hospitalized with pneumonia, opportunities to provide pneumococcal vaccination were
missed in 80% of the cases.30 Although the manufacturers recommend that the
pneumococcal vaccine not be administered to patients with severely compromised
cardiac or pulmonary function, there have been many hospital-based standing orders
programs to immunize patients prior to discharge that have been safely and effectively
implemented.31-39 In addition, successful programs to vaccinate elderly persons
presenting to the emergency department for care have been implemented.40,41 There is
no evidence of significant risk from the vaccination of hospitalized patients demonstrated
in any of these studies.31-41
Recommendations for Pneumococcal Vaccination
The current recommendations5 from the Advisory Committee on Immunization Practices
(ACIP) for vaccination against pneumococcal disease are summarized in the table and
figure. Recent outbreaks of antibiotic-resistant S. pneumoniae have highlighted the
importance of vaccination.42-45 The ACIP has recently endorsed recommendations for
standing orders programs in outpatient and inpatient settings to increase adult
immunization rates. Risk factors for pneumococcal disease in adults include chronic
cardiovascular diseases, chronic pulmonary diseases, chronic liver disease, chronic renal
disease, diabetes mellitus, and alcoholism. In addition, patients who are
immunosuppressed or who have functional asplenia are at increased risk for
pneumococcal disease. Age greater than 65 years is also considered a major risk factor.
Vaccination against pneumococcal disease is recommended for all patients with risk
factors. Any patient who has an unknown immunization status should receive at least one
dose of the vaccine. Patients who receive their first dose of vaccine before the age of 65
or those patients who are immunosuppressed should be revaccinated after 5 years.
Presently, there are no studies that document benefit of the pneumococcal vaccine given
more than twice.5
Though widely available, efficacious, and cost-effective, pneumococcal vaccine is
underutilized. Approximately half of the deaths from invasive pneumococcal disease
could be prevented by use of the vaccine. The emergence of antibiotic-resistant S.
pneumoniae supports the urgent need for an increased rate of vaccination among high-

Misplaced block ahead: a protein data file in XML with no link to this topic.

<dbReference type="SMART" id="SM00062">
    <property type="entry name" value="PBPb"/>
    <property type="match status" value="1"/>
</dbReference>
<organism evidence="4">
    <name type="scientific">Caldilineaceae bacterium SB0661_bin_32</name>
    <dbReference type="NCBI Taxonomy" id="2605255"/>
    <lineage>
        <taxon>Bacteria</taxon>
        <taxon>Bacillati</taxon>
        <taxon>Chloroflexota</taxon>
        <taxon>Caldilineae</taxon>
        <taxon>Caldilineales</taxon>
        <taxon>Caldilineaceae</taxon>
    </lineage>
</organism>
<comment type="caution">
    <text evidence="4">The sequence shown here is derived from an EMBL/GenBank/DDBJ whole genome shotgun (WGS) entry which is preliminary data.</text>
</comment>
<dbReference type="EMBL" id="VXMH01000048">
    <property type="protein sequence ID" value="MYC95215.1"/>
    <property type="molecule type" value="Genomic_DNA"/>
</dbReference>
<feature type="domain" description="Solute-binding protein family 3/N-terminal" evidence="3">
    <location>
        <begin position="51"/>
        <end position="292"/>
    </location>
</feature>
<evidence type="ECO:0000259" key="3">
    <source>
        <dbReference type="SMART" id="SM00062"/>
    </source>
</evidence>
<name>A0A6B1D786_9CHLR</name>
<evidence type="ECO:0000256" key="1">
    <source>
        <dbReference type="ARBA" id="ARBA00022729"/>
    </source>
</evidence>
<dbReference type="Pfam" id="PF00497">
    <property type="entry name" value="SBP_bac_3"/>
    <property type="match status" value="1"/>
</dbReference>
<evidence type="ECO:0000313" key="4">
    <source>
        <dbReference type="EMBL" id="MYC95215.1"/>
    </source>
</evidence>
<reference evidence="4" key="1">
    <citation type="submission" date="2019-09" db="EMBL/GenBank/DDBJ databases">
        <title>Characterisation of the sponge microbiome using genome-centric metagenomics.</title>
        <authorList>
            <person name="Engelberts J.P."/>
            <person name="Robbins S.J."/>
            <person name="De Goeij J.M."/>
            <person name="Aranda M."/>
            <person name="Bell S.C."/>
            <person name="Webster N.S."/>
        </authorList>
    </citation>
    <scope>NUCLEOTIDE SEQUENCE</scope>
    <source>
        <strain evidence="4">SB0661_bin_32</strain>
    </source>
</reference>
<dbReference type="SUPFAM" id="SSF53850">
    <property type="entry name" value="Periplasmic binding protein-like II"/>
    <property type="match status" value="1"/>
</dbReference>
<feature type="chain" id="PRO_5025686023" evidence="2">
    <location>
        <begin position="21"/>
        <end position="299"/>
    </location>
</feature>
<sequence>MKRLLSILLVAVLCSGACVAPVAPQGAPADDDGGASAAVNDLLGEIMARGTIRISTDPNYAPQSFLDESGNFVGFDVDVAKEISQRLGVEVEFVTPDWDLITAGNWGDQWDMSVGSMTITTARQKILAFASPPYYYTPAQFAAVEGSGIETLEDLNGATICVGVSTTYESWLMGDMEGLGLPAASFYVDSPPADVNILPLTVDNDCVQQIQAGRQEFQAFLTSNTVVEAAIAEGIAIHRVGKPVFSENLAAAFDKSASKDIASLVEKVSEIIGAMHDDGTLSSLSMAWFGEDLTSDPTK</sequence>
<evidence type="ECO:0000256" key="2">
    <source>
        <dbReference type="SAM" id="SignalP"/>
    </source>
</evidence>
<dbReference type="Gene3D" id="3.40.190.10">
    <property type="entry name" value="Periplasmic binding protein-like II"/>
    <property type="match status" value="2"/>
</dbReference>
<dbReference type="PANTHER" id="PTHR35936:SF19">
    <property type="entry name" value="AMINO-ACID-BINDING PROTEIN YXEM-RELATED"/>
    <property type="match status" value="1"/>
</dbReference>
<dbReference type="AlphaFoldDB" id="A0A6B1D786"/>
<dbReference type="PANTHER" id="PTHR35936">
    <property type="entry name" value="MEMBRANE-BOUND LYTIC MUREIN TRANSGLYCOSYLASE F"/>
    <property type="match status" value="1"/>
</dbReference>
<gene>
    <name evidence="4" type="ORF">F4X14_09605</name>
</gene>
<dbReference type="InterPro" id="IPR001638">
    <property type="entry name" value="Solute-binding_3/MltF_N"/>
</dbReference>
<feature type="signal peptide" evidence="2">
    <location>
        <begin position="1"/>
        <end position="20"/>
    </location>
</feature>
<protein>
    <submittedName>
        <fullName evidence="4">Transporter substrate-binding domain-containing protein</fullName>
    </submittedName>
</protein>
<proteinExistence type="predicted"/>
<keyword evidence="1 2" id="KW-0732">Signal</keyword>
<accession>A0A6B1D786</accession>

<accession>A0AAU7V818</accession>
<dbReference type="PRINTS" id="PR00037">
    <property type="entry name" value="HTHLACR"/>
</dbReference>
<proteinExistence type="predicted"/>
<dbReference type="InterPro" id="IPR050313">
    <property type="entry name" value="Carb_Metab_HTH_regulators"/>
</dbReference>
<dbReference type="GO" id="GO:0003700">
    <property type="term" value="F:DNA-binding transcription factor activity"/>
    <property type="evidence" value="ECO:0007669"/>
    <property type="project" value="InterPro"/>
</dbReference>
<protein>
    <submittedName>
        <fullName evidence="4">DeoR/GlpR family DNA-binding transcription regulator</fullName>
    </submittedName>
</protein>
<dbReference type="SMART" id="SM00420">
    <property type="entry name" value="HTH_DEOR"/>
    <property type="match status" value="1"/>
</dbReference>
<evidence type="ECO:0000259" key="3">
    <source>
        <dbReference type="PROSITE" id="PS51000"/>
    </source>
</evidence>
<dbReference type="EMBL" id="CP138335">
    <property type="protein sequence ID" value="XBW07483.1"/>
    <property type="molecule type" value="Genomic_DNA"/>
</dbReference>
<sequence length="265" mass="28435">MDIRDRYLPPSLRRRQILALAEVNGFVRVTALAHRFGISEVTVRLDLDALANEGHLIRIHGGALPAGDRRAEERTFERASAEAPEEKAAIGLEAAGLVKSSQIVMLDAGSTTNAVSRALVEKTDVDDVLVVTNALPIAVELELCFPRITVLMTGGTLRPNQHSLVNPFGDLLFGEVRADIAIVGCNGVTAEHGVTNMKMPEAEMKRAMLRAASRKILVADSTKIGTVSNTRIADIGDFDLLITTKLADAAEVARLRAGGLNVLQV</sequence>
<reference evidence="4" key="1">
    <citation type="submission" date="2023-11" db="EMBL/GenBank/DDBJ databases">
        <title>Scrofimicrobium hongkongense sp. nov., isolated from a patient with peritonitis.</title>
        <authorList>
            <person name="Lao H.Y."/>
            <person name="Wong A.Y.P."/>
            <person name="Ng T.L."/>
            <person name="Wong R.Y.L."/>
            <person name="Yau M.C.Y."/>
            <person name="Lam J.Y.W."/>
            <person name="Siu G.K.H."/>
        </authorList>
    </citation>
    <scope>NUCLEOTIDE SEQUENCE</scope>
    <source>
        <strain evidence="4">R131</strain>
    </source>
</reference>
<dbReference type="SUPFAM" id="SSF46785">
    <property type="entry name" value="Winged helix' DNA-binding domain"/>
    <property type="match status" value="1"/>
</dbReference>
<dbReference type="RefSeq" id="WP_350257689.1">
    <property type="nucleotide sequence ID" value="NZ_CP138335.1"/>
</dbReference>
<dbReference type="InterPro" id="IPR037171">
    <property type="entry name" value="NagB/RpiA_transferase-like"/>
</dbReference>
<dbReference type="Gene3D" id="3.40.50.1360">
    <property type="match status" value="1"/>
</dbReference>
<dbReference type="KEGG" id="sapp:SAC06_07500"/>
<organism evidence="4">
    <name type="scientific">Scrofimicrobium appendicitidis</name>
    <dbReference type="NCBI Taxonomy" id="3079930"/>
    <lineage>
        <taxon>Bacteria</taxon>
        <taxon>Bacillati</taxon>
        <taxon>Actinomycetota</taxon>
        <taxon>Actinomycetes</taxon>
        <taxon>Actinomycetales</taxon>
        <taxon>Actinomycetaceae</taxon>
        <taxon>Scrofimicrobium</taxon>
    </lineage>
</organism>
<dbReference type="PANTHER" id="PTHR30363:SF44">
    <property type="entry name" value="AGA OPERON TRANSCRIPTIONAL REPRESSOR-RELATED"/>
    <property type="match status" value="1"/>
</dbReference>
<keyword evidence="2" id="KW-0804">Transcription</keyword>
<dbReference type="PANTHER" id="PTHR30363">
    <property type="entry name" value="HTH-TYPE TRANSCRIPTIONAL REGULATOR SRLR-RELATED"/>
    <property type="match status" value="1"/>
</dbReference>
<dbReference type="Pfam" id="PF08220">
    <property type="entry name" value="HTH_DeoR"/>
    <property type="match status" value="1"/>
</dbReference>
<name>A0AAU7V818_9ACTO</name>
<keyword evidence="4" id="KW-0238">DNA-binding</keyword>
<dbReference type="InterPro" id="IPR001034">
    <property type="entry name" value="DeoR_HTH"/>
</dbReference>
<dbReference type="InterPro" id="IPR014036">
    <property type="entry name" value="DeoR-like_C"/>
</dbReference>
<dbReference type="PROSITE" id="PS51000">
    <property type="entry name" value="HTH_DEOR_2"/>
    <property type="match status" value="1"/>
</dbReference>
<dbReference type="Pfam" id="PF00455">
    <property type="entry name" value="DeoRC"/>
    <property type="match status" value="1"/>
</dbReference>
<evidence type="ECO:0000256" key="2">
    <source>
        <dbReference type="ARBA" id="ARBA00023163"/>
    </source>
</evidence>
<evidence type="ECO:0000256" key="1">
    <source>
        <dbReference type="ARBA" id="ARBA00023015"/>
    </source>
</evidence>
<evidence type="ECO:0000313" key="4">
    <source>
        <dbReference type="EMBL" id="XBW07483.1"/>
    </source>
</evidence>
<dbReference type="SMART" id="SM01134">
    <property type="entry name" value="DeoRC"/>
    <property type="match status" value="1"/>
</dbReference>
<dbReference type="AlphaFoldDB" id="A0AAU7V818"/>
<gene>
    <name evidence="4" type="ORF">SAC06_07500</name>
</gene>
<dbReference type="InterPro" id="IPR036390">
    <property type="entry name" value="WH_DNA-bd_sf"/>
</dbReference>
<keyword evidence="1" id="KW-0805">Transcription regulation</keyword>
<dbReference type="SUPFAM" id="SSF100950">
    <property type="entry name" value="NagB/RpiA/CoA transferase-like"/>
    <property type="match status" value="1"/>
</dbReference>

Centers for Disease Control and Prevention. Premature deaths, monthly mortality and
monthly physician contacts?United States. MMWR Morb Mortal Wkly Rep.
Marston BJ, Plouffe JF, File TM, et al. Incidence of community-acquired pneumonia
requiring hospitalization. Results of a population-based active surveillance study in Ohio.
The Community-Based Pneumonia Incidence Study Group. Arch Intern Med.
Schuchat A, Deaver-Robinson K, Wenger JD, et al. Bacterial meningitis in the United
States in 1995. N Engl J Med. 1997;337:970-976.
Fine MJ, Smith MA, Carson CA, et al. Prognosis and outcomes of patients with
community-acquired pneumonia. A meta-analysis. JAMA. 1996;275:134-141.
Centers for Disease Control and Prevention. Prevention of pneumococcal disease:
recommendations of the Advisory Committee on Immunization Practices (ACIP).
MMWR Morb Mortal Wkly Rep. 1997;46(RR-8):1-24.
Breiman RF, Butler JC, Tenover GC, et al. Emergence of drug-resistant pneumococcal
infections in the United States. JAMA. 1994;271:1831-1835.
Hofmann J, Cetron MS, Farley MM, et al. The prevalence of drug-resistant Streptococcus
pneumoniae in Atlanta. N Engl J Med. 1995;333:481-486.
Appelbaum PC. Emerging resistance to antimicrobial agents in gram positive bacteria:
pneumococci. Drugs. 1996;51(suppl 1): 1-5.
Butler JC, Hofmann J, Cetron MS, et al. The continued emergence of drug-resistant
Streptococcus pneumoniae in the United States: an update from the Centers for Disease
Control and Prevention?s Pneumococcal Sentinel Surveillance System. J Infect Dis.
Thornsberry C, Burton PH, Vanderhoof BH. Activity of penicillin and three third-
generation cephalosporins against US isolates of Streptococcus pneumoniae: a 1995
surveillance study. Diagn Microbiol Infect Dis. 1996;25:89-95.
Thornsberry C, Ogilvie P, Kahn J, Mauriz Y. Surveillance of antimicrobial resistance in
Streptococcus pneumoniae, Haemophilus influenzae, and Moraxella catarrhalis in the
United States in 1996-1997 respiratory season. The Laboratory Investigator Group. Diagn
Microbiol Infect Dis. 1997;29:249-257. 1.
Jacobs MR. Drug-resistant Streptococcus pneumoniae: rational antibiotic choices. Am J
Low DE. Resistance issues and treatment implications: pneumococcus, Staphylococcus
aureus, and gram-negative rods. Infect Dis Clin North Am. 1998;12:613-630.
Barry AL. Antimicrobial resistance among clinical isolates of Streptococcus pneumoniae
in North America. Am J Med. 1999;107(1A):28S-33S.
Centers for Disease Control and Prevention. Influenza and pneumococcal vaccination
levels among adults aged greater than or equal to 65 years - United States. MMWR Morb